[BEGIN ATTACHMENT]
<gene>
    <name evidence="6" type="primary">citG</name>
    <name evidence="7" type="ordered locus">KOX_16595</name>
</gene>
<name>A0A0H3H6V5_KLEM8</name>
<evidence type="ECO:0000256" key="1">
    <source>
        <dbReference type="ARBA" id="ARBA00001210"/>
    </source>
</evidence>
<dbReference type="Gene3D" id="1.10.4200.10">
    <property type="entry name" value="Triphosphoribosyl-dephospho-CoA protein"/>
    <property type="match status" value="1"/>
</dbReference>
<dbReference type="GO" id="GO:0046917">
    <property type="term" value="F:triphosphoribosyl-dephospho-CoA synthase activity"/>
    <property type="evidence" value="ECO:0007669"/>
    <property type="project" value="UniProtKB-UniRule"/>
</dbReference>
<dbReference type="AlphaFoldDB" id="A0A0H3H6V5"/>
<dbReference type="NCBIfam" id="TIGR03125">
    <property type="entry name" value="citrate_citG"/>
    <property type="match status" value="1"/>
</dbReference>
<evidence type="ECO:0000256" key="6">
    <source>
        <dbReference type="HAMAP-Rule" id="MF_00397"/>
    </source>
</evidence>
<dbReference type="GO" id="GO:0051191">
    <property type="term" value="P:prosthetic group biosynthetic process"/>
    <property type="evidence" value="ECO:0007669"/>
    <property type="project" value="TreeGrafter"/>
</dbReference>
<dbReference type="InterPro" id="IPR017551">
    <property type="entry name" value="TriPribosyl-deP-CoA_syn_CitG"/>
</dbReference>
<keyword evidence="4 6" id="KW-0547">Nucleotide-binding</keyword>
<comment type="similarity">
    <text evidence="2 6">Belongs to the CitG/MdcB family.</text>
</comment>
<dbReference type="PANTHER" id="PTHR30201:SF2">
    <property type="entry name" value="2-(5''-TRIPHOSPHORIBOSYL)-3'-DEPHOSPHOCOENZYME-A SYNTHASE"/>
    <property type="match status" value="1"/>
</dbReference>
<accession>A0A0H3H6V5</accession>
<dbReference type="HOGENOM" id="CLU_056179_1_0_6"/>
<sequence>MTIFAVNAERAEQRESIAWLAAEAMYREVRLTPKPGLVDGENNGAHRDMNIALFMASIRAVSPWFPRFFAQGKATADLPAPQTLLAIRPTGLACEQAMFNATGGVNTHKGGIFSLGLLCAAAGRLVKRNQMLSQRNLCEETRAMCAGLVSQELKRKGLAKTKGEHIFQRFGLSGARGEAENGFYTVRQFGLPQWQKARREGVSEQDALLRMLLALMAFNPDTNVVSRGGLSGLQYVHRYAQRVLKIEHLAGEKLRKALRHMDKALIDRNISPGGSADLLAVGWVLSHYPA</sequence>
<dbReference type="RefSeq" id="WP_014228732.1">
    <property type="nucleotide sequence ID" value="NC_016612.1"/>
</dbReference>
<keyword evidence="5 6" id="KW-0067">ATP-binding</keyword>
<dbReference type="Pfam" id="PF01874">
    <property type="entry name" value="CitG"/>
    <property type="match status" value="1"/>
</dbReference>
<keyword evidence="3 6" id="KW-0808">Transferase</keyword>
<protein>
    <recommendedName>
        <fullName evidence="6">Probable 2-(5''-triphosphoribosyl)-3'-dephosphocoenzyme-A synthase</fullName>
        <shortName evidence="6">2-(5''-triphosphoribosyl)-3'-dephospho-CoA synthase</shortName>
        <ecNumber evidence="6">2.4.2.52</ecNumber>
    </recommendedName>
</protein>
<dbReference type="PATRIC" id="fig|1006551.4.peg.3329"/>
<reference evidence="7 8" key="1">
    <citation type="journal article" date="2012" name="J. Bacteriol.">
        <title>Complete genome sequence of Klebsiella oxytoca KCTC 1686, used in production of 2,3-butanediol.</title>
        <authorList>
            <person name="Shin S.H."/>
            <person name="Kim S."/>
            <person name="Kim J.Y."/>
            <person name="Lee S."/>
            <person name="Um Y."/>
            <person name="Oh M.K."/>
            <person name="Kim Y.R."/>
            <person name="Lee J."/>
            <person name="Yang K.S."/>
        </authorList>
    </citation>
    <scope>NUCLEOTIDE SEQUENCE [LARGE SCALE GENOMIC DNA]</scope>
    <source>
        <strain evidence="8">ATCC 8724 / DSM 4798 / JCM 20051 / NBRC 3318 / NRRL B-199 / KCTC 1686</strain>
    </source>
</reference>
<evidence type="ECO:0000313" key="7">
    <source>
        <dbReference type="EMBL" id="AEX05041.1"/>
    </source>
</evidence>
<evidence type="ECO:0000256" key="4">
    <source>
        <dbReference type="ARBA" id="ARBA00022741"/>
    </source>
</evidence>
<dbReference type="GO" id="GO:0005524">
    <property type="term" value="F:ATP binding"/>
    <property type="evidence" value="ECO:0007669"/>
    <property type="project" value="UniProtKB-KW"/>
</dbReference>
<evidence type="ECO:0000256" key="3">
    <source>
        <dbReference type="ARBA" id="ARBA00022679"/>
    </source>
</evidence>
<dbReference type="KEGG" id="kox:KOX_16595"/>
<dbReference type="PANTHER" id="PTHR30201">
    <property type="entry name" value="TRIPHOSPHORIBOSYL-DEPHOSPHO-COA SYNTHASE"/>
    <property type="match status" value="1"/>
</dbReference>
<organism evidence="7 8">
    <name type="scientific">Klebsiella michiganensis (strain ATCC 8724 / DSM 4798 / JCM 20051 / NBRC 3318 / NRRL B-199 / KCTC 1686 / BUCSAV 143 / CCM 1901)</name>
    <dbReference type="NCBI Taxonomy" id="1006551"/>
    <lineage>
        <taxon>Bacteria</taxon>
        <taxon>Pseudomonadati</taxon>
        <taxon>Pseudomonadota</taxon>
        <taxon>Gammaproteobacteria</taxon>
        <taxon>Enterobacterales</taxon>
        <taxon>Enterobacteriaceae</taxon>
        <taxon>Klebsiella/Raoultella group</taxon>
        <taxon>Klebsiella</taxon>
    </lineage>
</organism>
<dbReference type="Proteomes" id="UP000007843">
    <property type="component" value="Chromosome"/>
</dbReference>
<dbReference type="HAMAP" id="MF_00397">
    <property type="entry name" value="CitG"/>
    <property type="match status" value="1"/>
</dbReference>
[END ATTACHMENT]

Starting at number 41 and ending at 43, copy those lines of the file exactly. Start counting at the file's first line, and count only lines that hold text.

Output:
</comment>
<dbReference type="PANTHER" id="PTHR30201:SF2">
    <property type="entry name" value="2-(5''-TRIPHOSPHORIBOSYL)-3'-DEPHOSPHOCOENZYME-A SYNTHASE"/>